Robotic inspection device that saves manufacturers valuable time and thousands of euro in error recall costs

Cork couple’s intelligent automation systems reduce production errors in industry

David and Enrika Moore originally set up Viska Automation Systems as a service provider to industry in 2015. As time went on, they realised that this was a difficult business model to scale. What they needed was a product as well as a service to sell and in 2019 they pivoted, using their expertise in engineering, AI, laser processing and computer numerical control to develop a suite of off-the-shelf automation products for industry.

Viska’s focus is intelligent automation that enables machines to move, think and see and its systems target a segment of the automation market not currently catered for – the application of deep learning AI to real world manufacturing. The company’s launch product is Visable, an automated robotic vision inspection solution aimed at those producing high-value goods such as medical devices and semiconductors.

“Automation and robotics have revolutionised modern production but visual quality inspection has largely remained a manual task. As human inspection isn’t always flawless, defects can slip through,” Enrika Moore explains. “Our answer was to combine the distinctive, but mutually enabling technologies of machine vision, robotics and software to create our Visable robot, which streamlines the inspection process and makes it more accurate than ever before.”

Robotic vision inspection is an invaluable tool for manufacturers, but it’s complicated to set up even for experienced engineers and the Moores saw this drawback as their opportunity to develop a solution that came as close as possible to “plug and play”.


Viska does all the heavy lifting behind the scenes to build and adjust the system to the customer’s requirements and the customer gets an inspection solution that’s precise, time-saving and easy to use.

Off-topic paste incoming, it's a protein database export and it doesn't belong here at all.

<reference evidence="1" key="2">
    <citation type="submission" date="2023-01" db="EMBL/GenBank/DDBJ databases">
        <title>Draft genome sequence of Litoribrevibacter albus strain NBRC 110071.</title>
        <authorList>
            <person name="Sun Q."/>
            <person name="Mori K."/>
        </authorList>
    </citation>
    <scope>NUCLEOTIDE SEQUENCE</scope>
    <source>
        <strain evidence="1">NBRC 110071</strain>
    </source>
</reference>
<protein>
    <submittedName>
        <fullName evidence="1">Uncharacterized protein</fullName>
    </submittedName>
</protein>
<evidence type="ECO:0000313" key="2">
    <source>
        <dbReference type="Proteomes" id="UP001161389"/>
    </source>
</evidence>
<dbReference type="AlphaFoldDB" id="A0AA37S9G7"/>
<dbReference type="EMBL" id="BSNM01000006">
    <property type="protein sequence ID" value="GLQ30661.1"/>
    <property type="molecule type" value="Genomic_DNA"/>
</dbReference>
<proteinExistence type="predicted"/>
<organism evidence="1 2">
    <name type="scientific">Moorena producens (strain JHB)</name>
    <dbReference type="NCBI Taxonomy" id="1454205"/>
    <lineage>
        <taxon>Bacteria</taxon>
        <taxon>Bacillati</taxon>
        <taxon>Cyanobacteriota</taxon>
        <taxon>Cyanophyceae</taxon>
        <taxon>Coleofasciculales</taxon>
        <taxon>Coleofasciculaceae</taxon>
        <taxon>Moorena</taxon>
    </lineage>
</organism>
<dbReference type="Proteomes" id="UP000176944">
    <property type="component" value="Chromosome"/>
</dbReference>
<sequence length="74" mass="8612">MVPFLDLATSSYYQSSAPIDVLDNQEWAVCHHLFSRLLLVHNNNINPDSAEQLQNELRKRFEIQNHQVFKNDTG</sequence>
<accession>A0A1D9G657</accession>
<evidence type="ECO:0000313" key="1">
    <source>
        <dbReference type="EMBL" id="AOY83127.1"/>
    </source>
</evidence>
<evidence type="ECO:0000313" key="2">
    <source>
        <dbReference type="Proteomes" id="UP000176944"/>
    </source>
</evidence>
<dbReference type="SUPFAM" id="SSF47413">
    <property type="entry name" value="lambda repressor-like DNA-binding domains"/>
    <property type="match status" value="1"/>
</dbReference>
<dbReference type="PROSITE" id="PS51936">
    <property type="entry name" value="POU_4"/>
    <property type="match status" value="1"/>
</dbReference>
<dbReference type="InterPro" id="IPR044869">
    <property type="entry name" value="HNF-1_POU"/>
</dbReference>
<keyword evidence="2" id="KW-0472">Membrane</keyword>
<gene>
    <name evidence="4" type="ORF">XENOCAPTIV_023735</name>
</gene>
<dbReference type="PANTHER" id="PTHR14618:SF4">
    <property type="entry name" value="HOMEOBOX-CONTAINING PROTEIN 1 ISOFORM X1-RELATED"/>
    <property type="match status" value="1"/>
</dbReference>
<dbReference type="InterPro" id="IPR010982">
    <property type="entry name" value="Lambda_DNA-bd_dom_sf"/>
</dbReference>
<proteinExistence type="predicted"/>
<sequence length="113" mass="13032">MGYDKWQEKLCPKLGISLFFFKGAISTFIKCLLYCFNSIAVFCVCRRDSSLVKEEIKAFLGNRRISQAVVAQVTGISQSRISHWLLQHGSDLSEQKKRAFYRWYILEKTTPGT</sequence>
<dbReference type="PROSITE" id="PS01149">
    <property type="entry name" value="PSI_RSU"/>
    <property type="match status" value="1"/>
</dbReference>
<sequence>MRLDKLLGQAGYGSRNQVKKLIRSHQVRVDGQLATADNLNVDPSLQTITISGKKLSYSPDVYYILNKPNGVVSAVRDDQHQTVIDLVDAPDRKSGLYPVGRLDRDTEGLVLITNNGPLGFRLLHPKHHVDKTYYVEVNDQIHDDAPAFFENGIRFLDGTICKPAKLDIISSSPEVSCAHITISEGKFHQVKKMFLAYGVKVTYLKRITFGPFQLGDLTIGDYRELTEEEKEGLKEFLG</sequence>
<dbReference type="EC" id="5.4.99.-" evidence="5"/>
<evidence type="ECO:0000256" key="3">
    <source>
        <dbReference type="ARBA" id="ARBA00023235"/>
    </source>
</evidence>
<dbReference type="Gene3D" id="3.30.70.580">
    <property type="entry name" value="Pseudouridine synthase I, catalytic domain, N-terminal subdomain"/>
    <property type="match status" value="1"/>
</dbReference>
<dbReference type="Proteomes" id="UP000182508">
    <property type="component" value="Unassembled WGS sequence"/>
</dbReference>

“Our customers see the return on their investment very quickly in terms of time saved and the reduction in errors,” Erika Moore says. “Manual visual inspection by a person takes around 45 minutes. With Visable it takes three minutes and we can potentially save a manufacturer thousands of euro in error recall costs. So far we have customers in Ireland, the UK, the US, Japan and China and our technology is currently inspecting around €1 billion worth of products every year.”

A Visable system costs upwards from €150,000, which has limited its appeal to companies of a certain size, so when it came to developing the company’s second product, the Moores went for something more mass market. Their recently launched PUP 100 is a small-footprint parts verification system aimed at the global medical devices sector. It costs about €5,000 and uses advanced machine vision technology to verify critical components. This reduces the potential for production errors and improves compliance and patient safety. The company’s third product, a video analytics hardware system with multiple applications, is at prototype stage and will be launched later this year.

Viska Automation Systems is based in Cork where it employs five people and is about to hire three more. Investment in product development to date has been in the order of €1 million, which was largely self-funded with backing from Cork North & West LEO.

Company co-founder David Moore is a graduate in computer-aided mechanical and manufacturing engineering and has a PhD in the laser processing of solar cells. Enrika Moore has a background in languages and a master’s degree in engineering management.

“Automation is a very competitive industry but our systems are at the leading edge of the market and with our third product close to launch, we now have a much clearer idea of how we can further scale our business,” Erika Moore says. “Having bootstrapped everything we’ve done so far, we’re warming up to the idea of outside investment as we recognise that with the right investor, who could bring market knowledge as well as money to the table, we could move a lot faster.”